Scooter: This is really weird.
Gonzo: Yeah, isn’t it great?

It is really great. It sure is.

(Remember The Muppet Show? Duh.)

4. It is not easy being green.
Humans are not green (usually) but the moral of this story is to love who you are. And isn’t that a great thing to believe? In yourself? If you do not love yourself, then no one else can love you, not really. I want everyone to put on this song and understand where Kermit is coming from right now. Give yourself a little hug, a kiss on the hand, a pat on the back. You are great, and someone out there is waiting to love you. You just gotta do it first.

You do not have to be stars in the sky to be wonderful. You already are.

5. Believe in the unbelievable.
I’ve heard it too many times to ignore it, there’s something that I’m supposed to be. Someday we’ll find it: the Rainbow Connection. The lovers, the dreamers and me. 

Shooting stars, 11:11, wishing on a well. What is your outlet, and do you really believe it? I struggle with this, all of the time, but that rainbow connection keeps me going. Especially when Jason Mraz sings it, because I mean, duh.

Keep believing. That’s the thing.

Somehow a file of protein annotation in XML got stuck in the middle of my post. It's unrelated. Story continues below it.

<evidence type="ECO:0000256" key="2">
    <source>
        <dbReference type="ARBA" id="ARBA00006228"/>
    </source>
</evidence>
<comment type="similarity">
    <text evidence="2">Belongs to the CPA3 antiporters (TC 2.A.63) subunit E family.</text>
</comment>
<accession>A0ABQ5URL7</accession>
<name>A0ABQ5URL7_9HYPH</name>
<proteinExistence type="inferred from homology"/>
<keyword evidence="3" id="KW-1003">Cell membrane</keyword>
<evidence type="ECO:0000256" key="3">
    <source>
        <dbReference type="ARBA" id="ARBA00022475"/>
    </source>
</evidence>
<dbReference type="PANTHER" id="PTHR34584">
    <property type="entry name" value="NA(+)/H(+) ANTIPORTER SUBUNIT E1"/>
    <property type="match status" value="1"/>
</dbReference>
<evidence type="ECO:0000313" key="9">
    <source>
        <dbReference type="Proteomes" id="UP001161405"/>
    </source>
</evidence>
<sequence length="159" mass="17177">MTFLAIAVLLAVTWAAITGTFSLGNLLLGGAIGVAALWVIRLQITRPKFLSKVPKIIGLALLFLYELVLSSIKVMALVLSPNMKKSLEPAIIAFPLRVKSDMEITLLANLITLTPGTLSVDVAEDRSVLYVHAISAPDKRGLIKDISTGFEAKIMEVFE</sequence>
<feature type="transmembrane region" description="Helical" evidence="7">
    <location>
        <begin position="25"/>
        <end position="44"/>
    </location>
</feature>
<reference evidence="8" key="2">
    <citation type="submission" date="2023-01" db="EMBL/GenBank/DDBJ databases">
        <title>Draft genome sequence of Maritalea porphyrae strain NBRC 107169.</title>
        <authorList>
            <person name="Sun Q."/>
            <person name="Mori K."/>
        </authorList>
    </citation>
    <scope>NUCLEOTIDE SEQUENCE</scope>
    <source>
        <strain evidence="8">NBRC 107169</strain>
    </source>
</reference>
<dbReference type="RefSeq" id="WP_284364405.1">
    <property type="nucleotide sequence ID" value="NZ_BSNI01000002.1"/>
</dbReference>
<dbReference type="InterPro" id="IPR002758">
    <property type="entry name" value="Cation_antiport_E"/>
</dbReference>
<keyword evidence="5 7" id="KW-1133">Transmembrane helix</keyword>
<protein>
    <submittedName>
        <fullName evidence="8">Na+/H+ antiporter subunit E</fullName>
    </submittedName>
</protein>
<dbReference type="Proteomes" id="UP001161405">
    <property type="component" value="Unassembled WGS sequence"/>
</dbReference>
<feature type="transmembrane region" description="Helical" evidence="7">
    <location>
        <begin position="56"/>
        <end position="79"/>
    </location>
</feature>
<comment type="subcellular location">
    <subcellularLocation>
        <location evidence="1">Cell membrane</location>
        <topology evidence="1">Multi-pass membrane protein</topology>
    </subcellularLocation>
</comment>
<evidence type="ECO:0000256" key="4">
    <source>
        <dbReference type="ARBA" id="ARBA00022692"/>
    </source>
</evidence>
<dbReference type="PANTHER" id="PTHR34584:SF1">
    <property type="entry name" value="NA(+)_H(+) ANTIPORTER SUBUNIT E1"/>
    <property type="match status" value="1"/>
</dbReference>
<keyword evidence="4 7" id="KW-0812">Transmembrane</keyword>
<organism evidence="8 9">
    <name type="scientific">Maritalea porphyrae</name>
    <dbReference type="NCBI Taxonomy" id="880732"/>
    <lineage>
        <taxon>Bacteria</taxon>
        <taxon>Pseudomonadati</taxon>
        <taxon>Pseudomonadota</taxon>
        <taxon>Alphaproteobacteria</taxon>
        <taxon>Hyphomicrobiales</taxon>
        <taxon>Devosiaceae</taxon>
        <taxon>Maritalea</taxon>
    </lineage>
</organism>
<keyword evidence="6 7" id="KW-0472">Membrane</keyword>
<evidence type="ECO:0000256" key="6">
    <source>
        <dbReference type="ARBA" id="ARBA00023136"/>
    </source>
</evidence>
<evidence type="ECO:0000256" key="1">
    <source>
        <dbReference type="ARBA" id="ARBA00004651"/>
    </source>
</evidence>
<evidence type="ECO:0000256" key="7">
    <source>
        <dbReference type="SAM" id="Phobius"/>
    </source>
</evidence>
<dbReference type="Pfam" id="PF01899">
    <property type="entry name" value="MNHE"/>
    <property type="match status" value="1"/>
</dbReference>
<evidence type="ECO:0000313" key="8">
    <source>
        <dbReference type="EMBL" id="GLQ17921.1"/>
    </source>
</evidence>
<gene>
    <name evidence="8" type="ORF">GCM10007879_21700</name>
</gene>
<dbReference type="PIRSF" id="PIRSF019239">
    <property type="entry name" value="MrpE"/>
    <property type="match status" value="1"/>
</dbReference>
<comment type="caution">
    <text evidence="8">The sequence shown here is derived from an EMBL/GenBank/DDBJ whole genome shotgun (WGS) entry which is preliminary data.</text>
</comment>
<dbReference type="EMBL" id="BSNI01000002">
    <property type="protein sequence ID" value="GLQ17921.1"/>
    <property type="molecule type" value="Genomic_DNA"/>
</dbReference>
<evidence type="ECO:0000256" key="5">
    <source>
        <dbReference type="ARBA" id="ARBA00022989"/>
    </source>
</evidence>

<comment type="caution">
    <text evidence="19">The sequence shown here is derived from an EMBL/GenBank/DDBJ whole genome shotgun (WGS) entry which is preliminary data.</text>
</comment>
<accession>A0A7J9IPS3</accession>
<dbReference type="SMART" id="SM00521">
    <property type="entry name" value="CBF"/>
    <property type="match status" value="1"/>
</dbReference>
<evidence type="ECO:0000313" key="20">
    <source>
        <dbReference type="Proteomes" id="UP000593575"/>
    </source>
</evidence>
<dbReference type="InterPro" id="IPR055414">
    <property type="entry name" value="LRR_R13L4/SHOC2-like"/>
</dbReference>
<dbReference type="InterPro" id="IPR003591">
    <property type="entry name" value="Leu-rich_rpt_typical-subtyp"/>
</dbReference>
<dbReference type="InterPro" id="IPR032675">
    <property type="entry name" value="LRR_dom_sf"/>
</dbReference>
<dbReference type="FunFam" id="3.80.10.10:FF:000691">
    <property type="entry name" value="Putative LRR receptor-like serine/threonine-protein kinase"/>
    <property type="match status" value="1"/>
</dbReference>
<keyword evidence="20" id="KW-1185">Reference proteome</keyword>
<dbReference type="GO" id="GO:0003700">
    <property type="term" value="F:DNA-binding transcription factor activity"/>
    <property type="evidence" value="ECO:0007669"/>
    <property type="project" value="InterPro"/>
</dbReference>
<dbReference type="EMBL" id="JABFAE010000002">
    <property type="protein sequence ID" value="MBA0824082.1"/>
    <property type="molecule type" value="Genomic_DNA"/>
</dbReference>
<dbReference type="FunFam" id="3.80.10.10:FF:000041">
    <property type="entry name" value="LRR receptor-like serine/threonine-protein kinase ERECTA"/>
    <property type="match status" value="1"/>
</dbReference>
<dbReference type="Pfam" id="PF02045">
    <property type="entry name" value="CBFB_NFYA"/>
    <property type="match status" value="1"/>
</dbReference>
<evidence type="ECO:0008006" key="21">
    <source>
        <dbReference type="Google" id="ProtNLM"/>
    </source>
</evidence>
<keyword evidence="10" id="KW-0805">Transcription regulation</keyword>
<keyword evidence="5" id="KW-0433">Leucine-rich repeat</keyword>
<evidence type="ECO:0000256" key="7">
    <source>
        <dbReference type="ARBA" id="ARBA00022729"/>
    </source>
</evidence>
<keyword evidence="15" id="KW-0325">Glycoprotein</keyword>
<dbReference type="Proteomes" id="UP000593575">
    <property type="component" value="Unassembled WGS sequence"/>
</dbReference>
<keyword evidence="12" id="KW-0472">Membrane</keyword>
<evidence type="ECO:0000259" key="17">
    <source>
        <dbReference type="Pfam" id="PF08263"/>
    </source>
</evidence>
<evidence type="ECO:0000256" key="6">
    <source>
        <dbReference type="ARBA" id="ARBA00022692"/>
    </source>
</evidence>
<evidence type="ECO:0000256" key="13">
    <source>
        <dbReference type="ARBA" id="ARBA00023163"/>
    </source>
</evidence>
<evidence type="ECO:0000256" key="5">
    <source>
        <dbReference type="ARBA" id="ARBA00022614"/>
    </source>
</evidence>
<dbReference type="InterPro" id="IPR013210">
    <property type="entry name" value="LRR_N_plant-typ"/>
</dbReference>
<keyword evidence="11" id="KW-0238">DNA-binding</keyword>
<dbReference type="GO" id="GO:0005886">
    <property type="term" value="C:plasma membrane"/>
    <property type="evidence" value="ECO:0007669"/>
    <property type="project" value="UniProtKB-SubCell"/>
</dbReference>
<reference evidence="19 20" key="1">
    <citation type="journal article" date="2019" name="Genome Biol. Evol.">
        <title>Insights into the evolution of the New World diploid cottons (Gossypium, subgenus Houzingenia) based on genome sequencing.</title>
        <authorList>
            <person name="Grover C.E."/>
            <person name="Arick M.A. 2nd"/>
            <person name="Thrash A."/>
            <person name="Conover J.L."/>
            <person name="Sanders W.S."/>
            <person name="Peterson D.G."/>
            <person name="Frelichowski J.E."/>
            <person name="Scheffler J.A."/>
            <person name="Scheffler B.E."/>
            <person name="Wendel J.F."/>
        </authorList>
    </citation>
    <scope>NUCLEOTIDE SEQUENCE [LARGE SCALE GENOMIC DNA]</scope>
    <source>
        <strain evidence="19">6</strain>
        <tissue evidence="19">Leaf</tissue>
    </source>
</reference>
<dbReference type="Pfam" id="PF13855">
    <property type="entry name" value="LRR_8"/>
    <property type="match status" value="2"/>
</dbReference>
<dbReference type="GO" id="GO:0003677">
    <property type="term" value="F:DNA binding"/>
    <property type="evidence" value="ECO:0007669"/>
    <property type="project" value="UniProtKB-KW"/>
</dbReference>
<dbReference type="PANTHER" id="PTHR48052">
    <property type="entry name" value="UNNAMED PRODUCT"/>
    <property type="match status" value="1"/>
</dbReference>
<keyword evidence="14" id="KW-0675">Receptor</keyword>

6. A little snark goes a long way.
Everyone’s favorite disagreeable old men, besides maybe Walter Matthau and Jack Lemmon (love them!), heckle everyone all day long, but everyone knows they likely have little muppet hearts of gold somewhere beating in their chests. The point is: comic reliefs are the best, (not that The Muppet Show needs a whole lot of “relief”) and these two old pals’ banter is something to strive for in your own personal relationships. Banter is key, humor is life.

(Remember Fraggle Rock?)

7. Dance your cares away.
The theme song from Fraggle Rock has the most inspiring lyrics of any song ever besides the lyrics to the Growing Pains theme song, but I will save that for another EINTKILF. (That’s right–Growing Pains is coming, kiddos!)

Dance your cares away, worry’s for another day. Let the music play, down at Fraggle Rock.

Alright, well there is not much to the song, but man, let us all dance our cares away today. Forget everything you have to think about today. Call in sick (bad advice, I wouldn’t do it), miss your deadline (bad advice, I wouldn’t do it), leave your phone at home (yes, yes, this one I love!), dance your cares away!

Crank the Rihanna.